+“Life, for all its anguish, is ours, Miss Ives. It belongs to no other.”
+That astounding overhead shot of the train making its way across New Mexico
+“I’ve never seen so much nothing.”
+“You would not harm a defenseless female?” Hecate has a great sense of humor.
+Sembene buried in the mountains from where he had come
+“For slavery in all but name.”
+“The land is tainted now, beyond repair.”
+“Hasten the end.”
+Caliban imagines himself as a normal looking man
+“It is not what it was. But then, what is, Sir Malcolm?”
+“He who is almost my son.”
+The shot of the steamboats
+“We don’t need any fucking n*****s in here. Back to Calcutta with all of you, I say!”
+Dr. Jekyll and Dr. Frankenstein, the conquering heroes of death
+“Love, work, and narcotics.”
+“I’ve conquered death. And created monsters.”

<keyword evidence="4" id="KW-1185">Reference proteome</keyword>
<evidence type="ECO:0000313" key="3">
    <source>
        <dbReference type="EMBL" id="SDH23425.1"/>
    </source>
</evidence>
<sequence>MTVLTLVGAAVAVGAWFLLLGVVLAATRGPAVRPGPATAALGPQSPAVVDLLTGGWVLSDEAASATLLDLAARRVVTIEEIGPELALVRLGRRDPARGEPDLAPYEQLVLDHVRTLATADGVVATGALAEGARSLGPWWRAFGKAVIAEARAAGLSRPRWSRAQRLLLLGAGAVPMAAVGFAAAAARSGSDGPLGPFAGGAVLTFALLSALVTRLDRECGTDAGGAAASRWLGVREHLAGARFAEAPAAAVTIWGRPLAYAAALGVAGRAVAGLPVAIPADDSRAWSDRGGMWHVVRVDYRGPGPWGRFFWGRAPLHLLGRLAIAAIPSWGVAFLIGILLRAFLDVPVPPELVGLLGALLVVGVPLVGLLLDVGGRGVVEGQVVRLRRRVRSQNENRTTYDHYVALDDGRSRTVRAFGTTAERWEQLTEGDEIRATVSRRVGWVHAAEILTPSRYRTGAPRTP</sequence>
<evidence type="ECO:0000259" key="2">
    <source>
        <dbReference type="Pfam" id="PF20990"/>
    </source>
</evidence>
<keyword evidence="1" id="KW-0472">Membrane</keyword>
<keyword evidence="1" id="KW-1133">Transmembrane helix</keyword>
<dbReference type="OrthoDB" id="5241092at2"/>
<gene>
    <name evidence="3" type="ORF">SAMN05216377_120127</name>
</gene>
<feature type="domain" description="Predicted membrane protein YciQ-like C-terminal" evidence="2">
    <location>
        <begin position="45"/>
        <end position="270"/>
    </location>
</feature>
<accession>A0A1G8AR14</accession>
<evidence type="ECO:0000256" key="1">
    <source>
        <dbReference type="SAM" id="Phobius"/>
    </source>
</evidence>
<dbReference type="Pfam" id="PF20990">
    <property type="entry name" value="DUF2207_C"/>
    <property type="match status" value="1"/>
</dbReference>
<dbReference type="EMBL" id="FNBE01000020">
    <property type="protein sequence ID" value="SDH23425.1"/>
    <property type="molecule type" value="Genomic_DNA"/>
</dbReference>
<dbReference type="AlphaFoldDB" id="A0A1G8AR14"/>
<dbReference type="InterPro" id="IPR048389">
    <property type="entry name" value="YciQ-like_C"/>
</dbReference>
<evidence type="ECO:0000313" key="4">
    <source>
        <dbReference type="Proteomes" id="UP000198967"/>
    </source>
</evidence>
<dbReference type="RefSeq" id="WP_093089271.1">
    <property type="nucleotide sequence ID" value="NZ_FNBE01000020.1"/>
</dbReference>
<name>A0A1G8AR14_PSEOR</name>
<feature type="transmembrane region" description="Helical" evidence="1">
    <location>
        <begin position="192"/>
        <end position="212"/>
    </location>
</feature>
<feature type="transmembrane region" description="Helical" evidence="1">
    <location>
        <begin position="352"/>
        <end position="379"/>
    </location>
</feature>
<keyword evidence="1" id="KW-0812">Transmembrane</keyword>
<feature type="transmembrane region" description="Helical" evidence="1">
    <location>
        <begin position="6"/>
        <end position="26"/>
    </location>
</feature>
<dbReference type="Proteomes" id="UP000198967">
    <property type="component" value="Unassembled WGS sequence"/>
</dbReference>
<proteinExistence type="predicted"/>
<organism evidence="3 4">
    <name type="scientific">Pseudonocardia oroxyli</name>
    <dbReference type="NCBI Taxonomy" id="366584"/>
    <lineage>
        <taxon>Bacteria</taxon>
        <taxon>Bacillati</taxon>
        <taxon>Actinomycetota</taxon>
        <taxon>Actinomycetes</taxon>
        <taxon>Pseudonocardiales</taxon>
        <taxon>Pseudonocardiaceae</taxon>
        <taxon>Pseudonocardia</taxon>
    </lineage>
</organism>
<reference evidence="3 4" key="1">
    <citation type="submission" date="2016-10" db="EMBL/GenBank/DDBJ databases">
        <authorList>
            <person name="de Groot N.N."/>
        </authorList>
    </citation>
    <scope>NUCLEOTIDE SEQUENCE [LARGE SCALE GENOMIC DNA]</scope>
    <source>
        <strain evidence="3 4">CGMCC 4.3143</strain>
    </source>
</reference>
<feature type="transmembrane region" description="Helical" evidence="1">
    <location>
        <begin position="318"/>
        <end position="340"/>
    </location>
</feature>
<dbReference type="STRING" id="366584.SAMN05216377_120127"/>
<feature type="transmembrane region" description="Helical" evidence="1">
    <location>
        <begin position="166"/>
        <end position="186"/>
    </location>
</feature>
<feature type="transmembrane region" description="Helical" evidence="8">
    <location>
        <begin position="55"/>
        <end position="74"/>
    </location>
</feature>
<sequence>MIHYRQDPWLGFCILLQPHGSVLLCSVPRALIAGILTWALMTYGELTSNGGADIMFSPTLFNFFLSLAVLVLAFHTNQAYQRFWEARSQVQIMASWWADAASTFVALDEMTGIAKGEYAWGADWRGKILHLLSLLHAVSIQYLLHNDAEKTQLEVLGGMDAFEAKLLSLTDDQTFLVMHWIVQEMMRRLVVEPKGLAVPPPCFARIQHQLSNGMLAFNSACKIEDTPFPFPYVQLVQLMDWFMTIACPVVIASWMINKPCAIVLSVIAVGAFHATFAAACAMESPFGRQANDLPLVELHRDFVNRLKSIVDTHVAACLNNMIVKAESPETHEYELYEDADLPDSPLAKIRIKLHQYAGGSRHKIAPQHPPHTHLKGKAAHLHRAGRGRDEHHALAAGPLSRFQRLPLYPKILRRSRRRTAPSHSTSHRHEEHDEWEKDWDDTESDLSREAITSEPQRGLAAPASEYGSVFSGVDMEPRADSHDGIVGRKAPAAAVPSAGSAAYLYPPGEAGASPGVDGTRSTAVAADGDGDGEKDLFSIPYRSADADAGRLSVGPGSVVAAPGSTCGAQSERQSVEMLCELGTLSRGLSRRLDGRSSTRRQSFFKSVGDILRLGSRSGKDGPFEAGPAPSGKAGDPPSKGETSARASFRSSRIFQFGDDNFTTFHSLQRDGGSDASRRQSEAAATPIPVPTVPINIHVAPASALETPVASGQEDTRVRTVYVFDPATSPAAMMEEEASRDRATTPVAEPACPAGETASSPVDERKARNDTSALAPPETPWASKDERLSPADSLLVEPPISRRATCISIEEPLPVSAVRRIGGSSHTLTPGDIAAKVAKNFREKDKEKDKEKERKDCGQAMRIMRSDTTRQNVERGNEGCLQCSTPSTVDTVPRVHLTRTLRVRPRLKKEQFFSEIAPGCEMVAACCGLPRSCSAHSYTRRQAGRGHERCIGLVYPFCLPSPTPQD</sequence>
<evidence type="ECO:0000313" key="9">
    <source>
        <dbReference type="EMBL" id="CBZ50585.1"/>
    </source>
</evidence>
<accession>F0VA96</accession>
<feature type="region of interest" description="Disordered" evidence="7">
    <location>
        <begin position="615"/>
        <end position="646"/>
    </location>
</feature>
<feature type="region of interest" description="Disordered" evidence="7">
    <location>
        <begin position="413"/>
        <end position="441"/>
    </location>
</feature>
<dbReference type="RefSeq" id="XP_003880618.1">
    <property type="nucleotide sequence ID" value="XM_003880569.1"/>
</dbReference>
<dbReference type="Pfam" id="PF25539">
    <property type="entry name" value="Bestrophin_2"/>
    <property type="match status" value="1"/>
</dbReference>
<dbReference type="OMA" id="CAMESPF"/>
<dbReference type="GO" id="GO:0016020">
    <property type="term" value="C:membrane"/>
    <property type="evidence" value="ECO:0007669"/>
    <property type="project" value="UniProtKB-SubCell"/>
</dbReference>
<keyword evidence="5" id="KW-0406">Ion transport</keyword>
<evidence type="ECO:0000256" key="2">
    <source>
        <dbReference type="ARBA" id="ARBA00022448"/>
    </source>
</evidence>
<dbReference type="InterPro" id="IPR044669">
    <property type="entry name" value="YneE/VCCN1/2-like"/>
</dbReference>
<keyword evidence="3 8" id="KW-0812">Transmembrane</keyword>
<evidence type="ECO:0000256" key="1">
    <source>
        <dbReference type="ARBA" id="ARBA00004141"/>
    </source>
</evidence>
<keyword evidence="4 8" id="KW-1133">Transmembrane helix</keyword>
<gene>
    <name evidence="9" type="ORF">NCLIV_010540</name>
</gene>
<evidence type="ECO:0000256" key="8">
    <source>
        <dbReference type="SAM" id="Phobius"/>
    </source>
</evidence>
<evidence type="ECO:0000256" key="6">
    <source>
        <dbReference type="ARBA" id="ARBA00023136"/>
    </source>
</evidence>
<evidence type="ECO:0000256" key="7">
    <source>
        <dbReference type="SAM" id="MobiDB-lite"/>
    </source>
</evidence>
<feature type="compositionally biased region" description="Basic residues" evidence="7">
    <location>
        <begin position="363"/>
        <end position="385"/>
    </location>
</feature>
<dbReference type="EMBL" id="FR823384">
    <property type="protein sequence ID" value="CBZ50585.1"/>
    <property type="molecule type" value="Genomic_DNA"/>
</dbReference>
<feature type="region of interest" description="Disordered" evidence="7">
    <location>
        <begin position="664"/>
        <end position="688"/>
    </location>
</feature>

+“The recitation of your nightly victims.”
+“The blood… the blood” Holy cow, that was creepy.
+“If only we would stop and look and wonder.”
+“The unloved ones. The unvisited ones. … All the broken and shunned creatures.”
+“I would pray for him. But that’s gone from me now. … I have left my faith. Or it has left me.”
+“London has gone into mourning. It’s a city of tears.”
+/- Kaetenay is played by the great Wes Studi and it is honestly wonderful to see diversity in spades in a period piece where they don’t have to do so. The scalping scene, however, was a bit on the wire and the show ought to take care not to trip over it.
Episode Title: The Day Tennyson Died
Written by: John Logan
Directed by: Damon Thomas
Image Courtesy: Fanpop